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So we all know that #{someBean.value} will try and get the content of some property on 'someBean' called 'value'. It will look for getValue(). However, what if this property is boolean? It will look for isValue(). What it won't look for is hasValue().

This got me thinking, what exactly does it do?

Java EE 5 tutorial chapter - Unified Expression Language refers to PageContext.FindAttribute. PageContext sends you to JSPContext. None of them actually explain the rules they are following to determine the name of the method they are looking for.

It is also fairly easy to find documentation that says the method names must begin with get. However, I know that isValue() works.

Can anyone point me to documentation where this is written down. I'm not looking for tutorials or examples I'm looking for reference.

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3 Answers 3

up vote 9 down vote accepted

It's authoritatively documented in both the JavaBeans Spec and EL Specification.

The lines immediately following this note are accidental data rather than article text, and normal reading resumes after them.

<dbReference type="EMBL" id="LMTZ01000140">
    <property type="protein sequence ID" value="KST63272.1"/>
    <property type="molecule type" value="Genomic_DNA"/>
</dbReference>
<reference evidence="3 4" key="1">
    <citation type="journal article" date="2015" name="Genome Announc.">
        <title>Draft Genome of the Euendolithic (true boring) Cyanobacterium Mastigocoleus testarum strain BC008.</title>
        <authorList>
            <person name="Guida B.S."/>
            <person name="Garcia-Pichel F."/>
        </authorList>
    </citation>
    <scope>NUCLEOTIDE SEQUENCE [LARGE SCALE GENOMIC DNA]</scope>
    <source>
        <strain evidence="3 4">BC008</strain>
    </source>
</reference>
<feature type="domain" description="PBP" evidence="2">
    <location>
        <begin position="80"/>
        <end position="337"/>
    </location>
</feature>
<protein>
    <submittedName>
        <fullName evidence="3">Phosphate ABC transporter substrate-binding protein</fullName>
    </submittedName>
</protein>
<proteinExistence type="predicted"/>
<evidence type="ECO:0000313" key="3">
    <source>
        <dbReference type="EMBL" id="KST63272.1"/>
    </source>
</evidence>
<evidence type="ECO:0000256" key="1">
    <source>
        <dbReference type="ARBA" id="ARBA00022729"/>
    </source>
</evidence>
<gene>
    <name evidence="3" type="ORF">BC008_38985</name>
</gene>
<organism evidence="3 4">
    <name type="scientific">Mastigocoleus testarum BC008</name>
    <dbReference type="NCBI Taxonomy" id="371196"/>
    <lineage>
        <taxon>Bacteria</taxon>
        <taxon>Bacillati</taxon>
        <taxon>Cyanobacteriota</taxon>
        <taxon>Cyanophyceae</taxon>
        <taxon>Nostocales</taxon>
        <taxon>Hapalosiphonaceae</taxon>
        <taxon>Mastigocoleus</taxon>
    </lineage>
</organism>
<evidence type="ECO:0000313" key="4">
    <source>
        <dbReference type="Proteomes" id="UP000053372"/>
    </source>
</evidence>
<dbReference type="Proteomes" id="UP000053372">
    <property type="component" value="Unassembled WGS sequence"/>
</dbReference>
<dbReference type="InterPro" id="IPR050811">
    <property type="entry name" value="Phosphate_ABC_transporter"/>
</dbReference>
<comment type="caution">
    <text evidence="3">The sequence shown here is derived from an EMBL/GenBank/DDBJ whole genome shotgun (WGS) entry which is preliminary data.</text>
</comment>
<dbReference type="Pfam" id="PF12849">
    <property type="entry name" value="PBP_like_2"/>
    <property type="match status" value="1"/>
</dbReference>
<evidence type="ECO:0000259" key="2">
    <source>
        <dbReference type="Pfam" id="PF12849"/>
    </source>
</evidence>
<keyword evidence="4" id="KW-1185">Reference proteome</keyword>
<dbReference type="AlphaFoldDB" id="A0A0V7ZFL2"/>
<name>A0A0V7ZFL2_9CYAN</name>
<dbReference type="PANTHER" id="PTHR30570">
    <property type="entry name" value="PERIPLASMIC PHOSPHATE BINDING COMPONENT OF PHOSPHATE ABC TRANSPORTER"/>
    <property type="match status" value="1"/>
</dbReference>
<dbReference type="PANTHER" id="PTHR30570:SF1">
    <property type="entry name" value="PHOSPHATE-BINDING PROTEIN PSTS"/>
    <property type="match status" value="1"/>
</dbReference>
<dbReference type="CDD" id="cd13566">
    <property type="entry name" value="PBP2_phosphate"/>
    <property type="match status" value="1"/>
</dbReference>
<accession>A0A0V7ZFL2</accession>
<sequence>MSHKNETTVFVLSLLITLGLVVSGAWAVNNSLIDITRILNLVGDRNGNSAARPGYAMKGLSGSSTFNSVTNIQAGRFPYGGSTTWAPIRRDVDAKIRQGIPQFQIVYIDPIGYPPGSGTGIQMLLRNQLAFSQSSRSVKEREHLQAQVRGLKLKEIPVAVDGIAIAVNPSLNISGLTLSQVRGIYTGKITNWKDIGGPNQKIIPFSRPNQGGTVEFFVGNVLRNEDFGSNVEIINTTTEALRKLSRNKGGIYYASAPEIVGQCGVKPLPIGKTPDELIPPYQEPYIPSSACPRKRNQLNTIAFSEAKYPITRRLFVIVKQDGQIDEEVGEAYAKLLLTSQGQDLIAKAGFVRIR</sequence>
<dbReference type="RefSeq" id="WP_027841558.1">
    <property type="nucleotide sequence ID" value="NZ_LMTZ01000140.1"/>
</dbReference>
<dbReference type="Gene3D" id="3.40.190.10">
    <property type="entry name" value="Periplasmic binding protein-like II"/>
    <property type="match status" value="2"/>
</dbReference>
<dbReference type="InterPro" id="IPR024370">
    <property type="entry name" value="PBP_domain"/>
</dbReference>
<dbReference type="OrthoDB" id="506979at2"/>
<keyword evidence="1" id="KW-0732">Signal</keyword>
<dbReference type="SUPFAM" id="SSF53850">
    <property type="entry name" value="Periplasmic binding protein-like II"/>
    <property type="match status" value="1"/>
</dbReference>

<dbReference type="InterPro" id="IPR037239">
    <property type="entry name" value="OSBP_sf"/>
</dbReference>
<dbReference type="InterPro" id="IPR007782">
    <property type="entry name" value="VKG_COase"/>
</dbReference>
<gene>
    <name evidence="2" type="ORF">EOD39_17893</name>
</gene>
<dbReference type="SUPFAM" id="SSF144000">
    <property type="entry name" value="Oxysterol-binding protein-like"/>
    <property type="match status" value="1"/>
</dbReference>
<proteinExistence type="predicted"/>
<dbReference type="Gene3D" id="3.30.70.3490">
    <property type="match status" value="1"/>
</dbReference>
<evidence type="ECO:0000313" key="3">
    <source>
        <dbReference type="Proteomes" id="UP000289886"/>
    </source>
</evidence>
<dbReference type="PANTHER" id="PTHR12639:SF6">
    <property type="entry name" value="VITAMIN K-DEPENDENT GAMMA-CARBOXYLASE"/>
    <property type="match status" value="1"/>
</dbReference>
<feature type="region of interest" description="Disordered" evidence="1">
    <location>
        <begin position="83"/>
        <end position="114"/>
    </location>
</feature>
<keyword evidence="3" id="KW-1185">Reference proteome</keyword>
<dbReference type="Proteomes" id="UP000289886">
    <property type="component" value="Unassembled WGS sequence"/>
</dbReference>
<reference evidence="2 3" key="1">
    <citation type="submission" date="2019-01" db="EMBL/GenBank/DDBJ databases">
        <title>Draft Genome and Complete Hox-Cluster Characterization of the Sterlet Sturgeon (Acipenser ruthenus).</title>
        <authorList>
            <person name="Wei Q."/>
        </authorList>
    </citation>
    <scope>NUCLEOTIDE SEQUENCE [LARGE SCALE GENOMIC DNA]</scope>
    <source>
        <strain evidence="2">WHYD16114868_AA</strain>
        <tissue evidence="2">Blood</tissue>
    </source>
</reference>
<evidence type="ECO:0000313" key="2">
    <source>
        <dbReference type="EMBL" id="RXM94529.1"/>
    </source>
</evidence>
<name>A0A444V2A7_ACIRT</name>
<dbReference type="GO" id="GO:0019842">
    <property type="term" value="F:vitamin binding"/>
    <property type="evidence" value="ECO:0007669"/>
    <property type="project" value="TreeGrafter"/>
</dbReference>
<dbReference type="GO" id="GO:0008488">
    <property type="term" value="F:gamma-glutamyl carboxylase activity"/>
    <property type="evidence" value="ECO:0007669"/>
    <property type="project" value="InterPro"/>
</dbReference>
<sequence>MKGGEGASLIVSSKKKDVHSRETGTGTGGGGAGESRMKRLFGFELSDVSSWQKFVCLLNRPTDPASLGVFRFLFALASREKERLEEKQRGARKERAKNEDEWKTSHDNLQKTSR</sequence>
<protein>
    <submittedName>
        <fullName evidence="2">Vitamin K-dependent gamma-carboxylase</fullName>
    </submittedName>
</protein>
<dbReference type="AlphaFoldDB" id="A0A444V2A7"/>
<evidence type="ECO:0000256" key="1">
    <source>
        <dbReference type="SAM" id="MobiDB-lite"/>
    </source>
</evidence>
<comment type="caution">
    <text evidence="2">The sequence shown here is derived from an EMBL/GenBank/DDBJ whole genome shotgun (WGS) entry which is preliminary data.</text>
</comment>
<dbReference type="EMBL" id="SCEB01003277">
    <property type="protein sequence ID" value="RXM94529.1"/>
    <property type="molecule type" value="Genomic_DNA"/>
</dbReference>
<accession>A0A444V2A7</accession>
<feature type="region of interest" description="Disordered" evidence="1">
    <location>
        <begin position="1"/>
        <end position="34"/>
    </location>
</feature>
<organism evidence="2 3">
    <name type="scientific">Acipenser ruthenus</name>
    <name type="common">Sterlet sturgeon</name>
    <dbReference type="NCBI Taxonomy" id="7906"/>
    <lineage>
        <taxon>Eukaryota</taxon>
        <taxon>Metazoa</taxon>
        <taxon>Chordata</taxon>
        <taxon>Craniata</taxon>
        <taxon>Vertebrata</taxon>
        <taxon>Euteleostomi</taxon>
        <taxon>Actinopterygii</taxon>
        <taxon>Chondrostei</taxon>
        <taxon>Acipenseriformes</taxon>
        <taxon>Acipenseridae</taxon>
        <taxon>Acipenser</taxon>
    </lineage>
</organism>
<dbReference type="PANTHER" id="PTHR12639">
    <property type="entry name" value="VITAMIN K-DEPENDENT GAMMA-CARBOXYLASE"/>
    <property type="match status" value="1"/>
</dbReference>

To take the boolean property as an example, it's described in chapter 8.3.2 of JavaBeans spec:

8.3.2 Boolean properties

In addition, for boolean properties, we allow a getter method to match the pattern:

public boolean is<PropertyName>();

This “is<PropertyName>” method may be provided instead of a “get<PropertyName>” method, or it may be provided in addition to a “get<PropertyName>” method.

In either case, if the “is<PropertyName>” method is present for a boolean property then we will use the “is<PropertyName>” method to read the property value.

An example boolean property might be:

    public boolean isMarsupial();
    public void setMarsupial(boolean m);

And in chapter 1.18.5 of EL spec:

1.18.5 Coerce A to Boolean

  • If A is null or "", return false
  • Otherwise, if A is a Boolean, return A
  • Otherwise, if A is a String, and Boolean.valueOf(A) does not throw an exception, return it
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Exactly what I was looking for. Thank you. I had been under the impression that using hasX was valid for a boolean. It is a fairly standard convention but I guess Java(beans) has to draw the line somewhere. –  Jasper Floor Jul 14 '10 at 9:56

Basically what you've stated is all there is to it. EL expects the object to follow regular java bean standards. These 2 should help:

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Thanks, this certainly helps. –  Jasper Floor Jul 14 '10 at 9:59

NOT ANSWER: try to put in class 2 methods: String getA() and Boolean isA. and then do h:outputText value="#{bean.a}"
You can also play with #{bean.a ? 'true' : 'false'} to define if method is called depending on context.
I'd check myself, but i can't do it right know.

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